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Stem cells in the hair follicle bulge contribute to wound repair but not to homeostasis of the epidermis


The discovery of long-lived epithelial stem cells in the bulge region of the hair follicle led to the hypothesis that epidermal renewal and epidermal repair after wounding both depend on these cells1. To determine whether bulge cells are necessary for epidermal renewal, here we have ablated these cells by targeting them with a suicide gene encoding herpes simplex virus thymidine kinase (HSV-TK) using a Keratin 1–15 (Krt1-15) promoter2. We show that ablation leads to complete loss of hair follicles but survival of the epidermis. Through fate-mapping experiments, we find that stem cells in the hair follicle bulge do not normally contribute cells to the epidermis which is organized into epidermal proliferative units, as previously predicted3,4. After epidermal injury, however, cells from the bulge are recruited into the epidermis and migrate in a linear manner toward the center of the wound, ultimately forming a marked radial pattern. Notably, although the bulge-derived cells acquire an epidermal phenotype, most are eliminated from the epidermis over several weeks, indicating that bulge stem cells respond rapidly to epidermal wounding by generating short-lived 'transient amplifying' cells responsible for acute wound repair. Our findings have implications for both gene therapy and developing treatments for wounds because it will be necessary to consider epidermal and hair follicle stem cells as distinct populations.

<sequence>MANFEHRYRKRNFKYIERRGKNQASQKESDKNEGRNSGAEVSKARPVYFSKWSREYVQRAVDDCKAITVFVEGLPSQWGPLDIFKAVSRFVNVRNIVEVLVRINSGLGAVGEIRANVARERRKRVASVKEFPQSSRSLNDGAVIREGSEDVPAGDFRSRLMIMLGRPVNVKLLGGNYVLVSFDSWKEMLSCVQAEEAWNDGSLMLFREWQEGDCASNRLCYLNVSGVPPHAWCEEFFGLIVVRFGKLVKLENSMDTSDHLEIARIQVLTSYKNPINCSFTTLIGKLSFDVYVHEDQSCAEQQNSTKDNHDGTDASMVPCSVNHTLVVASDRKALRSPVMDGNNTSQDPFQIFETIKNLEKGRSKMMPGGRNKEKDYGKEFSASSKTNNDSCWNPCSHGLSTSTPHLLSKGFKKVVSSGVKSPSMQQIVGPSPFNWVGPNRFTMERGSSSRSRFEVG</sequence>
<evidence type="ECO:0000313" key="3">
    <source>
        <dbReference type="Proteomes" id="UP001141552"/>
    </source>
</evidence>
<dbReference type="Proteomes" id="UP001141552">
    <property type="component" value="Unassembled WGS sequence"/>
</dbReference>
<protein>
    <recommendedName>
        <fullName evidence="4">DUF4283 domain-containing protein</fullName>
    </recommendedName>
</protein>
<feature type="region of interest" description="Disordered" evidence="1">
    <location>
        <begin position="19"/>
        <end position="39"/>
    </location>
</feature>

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Figure 1: Administration of ganciclovir to Krt1-15–HSV-TK mice injures hair follicle bulge cells.
Figure 2: Hair follicles in grafted Krt1-15–HSV-TK ROSA26 skin are destroyed, but epidermis survives, after administration of ganciclovir.
Figure 3: Bulge cells do not contribute to epidermal renewal under normal conditions.
Figure 4: Lineage analysis of bulge cells after wounding.


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We thank J. Richa for generating transgenic mice and L. Ash for preparation of histological sections. This work was supported by US National Institutes of Health grants AR46837 (to G.C.) and CA97957 (to R.J.M. and G.C.).

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Corresponding author

Correspondence to George Cotsarelis.

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The authors declare no competing financial interests.

Supplementary information

Supplementary Fig. 1

Incisional wounding results. (PDF 246 kb)

Supplementary Fig. 2

Tape stripping results. (PDF 361 kb)

Supplementary Fig. 3

Bulge-derived cells transiently repopulate reepithelialized epidermis. (PDF 541 kb)

Supplementary Fig. 4

Epidermal markers in bulge-derived cells. (PDF 79 kb)

Supplementary Table

Percentage of lacZ-positive cells remains constant over time. (PDF 15 kb)

Supplementary Note (PDF 42 kb)

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Ito, M., Liu, Y., Yang, Z. et al. Stem cells in the hair follicle bulge contribute to wound repair but not to homeostasis of the epidermis. Nat Med 11, 1351–1354 (2005).

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